PUTRAJAYA: Malaysia will stick by its decision to repeal the Anti-Fake News Act and will not follow its neighbour Singapore in its bid to tackle "online falsehoods".
While acknowledging that fake news can be damaging, Prime Minister Tun Dr Mahathir Mohamad said the onus is on the country and its people to manage the spread of such material.
"We made a promise to the people that we would do away with the Anti-Fake News law. That is what the people wanted and we respect the people who voted us into power.
"We understand how social media can be abused. For us, that means we have to learn how to handle fake news," said Dr Mahathir in a question-and-answer session during a joint press conference with Singapore Prime Minister Lee Hsien Loong here Tuesday (April 9).
The press conference was held following Lee's visit to Putrajaya as part of the Malaysia-Singapore Leaders' Annual Retreat.
Both leaders were asked for their comments on Singapore's proposed Protection from Online Falsehoods and Manipulation Bill (Pofma).
Dr Mahathir added that having such a law would open it for abuse by the government.
"When you have a law to prevent people from airing views, then we are afraid that the government itself may abuse it, as has happened in the past.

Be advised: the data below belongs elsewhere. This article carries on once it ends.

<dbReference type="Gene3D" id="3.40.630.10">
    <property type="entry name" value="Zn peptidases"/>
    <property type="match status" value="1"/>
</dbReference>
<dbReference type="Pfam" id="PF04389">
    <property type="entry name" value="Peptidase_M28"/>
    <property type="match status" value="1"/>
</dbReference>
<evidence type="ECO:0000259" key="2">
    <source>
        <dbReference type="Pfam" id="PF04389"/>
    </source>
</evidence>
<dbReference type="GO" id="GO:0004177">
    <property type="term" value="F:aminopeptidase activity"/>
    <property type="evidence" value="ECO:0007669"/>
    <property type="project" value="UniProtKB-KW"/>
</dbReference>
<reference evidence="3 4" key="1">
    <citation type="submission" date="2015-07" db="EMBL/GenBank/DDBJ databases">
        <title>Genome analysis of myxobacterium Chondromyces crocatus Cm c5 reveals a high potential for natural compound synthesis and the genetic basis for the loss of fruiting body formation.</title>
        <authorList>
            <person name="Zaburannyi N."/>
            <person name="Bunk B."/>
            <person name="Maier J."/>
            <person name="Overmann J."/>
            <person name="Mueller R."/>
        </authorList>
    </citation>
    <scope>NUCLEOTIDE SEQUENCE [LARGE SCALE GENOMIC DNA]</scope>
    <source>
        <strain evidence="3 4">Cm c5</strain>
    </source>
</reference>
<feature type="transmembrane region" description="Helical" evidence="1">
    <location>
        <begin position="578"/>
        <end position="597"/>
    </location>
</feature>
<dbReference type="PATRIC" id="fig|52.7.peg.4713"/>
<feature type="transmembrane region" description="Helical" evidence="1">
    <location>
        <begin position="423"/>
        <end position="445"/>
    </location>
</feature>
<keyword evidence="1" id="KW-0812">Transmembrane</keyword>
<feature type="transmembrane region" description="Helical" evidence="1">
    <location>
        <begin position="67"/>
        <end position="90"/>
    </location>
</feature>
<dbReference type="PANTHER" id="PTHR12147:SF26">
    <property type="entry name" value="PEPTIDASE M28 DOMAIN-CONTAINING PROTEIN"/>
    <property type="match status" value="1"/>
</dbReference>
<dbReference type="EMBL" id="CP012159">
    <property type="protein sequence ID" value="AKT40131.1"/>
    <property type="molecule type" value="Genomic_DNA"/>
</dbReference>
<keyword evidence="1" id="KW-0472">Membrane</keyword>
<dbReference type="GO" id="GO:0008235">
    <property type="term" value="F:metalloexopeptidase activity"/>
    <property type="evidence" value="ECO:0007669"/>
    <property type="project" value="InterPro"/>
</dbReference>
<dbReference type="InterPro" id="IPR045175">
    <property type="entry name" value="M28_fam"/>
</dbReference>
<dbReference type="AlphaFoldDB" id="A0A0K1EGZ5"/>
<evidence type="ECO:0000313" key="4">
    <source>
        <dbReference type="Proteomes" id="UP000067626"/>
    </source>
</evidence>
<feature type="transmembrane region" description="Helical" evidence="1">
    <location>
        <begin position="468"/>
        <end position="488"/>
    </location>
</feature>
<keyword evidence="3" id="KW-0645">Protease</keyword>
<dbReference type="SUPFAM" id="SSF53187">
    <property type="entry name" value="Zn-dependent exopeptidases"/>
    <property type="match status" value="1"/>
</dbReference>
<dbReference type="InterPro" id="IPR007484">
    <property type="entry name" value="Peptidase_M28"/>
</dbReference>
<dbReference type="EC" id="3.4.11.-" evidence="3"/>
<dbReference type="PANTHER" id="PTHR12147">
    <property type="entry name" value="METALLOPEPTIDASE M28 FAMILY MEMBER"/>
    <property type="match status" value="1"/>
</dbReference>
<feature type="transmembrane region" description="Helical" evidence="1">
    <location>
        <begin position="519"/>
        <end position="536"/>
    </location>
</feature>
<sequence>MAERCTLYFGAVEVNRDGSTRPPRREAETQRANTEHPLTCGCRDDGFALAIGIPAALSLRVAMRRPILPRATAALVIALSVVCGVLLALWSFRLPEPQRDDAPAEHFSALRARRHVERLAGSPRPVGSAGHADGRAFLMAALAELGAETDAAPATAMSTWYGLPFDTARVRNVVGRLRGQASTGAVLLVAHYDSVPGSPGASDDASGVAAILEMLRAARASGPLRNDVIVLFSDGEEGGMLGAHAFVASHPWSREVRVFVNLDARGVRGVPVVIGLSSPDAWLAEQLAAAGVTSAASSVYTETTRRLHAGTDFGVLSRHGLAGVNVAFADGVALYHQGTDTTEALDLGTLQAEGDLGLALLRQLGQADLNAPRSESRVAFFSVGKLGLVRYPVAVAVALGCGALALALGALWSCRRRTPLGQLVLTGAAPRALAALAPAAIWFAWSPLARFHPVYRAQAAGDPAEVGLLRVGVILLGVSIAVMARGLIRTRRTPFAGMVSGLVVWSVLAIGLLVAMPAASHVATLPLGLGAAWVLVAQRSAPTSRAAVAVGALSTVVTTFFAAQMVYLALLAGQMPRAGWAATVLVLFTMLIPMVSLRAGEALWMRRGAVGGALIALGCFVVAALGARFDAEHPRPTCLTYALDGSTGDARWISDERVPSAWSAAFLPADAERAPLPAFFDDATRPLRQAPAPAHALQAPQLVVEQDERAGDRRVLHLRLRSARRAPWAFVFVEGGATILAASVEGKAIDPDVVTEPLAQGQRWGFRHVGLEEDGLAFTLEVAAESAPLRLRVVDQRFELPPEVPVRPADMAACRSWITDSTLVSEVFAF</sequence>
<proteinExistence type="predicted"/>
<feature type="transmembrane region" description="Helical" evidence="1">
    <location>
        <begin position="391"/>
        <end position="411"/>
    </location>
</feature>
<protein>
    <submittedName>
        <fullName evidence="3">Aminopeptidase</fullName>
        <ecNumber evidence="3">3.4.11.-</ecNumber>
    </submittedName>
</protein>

"We do not want any government, whether this or the next one, to abuse such law.
"It (fake news) may be difficult to handle, but we can accept the challenge and will handle it," said Dr Mahathir.
Lee defended his government's decision to introduce the Bill, despite criticisms from groups such as Reporters Without Borders.
"It is not just Singapore who is legislating this. France and Germany have done it. Australia introduced something similar and very draconian. Singapore has had to do it, and we have we have deliberated it for almost two years.
"I am not surprised Reporters Without Borders have criticised it, as they have criticised many things about Singapore's media management.
"But what we have done has worked in Singapore, and it is our objective to continue to do things which will work for Singapore," said Lee.
The Anti-Fake News Act was passed in April during the previous administration.
The present Pakatan Harapan government then pushed for a repeal for the Act in Parliament.
Although the repeal was passed in the Dewan Rakyat, it was rejected by the Dewan Negara in September.